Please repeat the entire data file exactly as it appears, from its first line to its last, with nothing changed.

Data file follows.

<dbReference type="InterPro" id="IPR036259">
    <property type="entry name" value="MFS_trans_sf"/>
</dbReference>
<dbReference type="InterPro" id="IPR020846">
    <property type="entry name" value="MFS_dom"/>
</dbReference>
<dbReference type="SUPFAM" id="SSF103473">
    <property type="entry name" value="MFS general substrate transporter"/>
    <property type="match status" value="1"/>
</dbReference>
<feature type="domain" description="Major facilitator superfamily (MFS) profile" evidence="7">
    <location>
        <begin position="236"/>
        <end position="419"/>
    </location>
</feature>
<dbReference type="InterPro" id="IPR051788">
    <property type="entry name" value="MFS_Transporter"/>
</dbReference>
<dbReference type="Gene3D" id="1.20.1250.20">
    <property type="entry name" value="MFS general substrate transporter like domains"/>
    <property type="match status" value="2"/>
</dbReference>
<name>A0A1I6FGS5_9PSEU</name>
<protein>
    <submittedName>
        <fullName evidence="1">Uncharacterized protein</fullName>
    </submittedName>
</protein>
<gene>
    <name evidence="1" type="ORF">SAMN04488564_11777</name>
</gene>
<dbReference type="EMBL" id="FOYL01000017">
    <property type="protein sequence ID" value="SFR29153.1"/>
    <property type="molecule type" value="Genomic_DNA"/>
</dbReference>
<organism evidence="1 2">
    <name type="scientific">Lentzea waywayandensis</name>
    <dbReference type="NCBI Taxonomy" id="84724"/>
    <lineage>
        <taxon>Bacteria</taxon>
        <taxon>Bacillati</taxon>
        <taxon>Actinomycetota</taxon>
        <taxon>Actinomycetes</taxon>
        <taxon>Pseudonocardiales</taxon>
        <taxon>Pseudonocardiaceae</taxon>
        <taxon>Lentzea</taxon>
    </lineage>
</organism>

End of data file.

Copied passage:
<dbReference type="InterPro" id="IPR036259">
    <property type="entry name" value="MFS_trans_sf"/>
</dbReference>
<dbReference type="InterPro" id="IPR020846">
    <property type="entry name" value="MFS_dom"/>
</dbReference>
<dbReference type="SUPFAM" id="SSF103473">
    <property type="entry name" value="MFS general substrate transporter"/>
    <property type="match status" value="1"/>
</dbReference>
<feature type="domain" description="Major facilitator superfamily (MFS) profile" evidence="7">
    <location>
        <begin position="236"/>
        <end position="419"/>
    </location>
</feature>
<dbReference type="InterPro" id="IPR051788">
    <property type="entry name" value="MFS_Transporter"/>
</dbReference>
<dbReference type="Gene3D" id="1.20.1250.20">
    <property type="entry name" value="MFS general substrate transporter like domains"/>
    <property type="match status" value="2"/>
</dbReference>
<name>A0A1I6FGS5_9PSEU</name>
<protein>
    <submittedName>
        <fullName evidence="1">Uncharacterized protein</fullName>
    </submittedName>
</protein>
<gene>
    <name evidence="1" type="ORF">SAMN04488564_11777</name>
</gene>
<dbReference type="EMBL" id="FOYL01000017">
    <property type="protein sequence ID" value="SFR29153.1"/>
    <property type="molecule type" value="Genomic_DNA"/>
</dbReference>
<organism evidence="1 2">
    <name type="scientific">Lentzea waywayandensis</name>
    <dbReference type="NCBI Taxonomy" id="84724"/>
    <lineage>
        <taxon>Bacteria</taxon>
        <taxon>Bacillati</taxon>
        <taxon>Actinomycetota</taxon>
        <taxon>Actinomycetes</taxon>
        <taxon>Pseudonocardiales</taxon>
        <taxon>Pseudonocardiaceae</taxon>
        <taxon>Lentzea</taxon>
    </lineage>
</organism>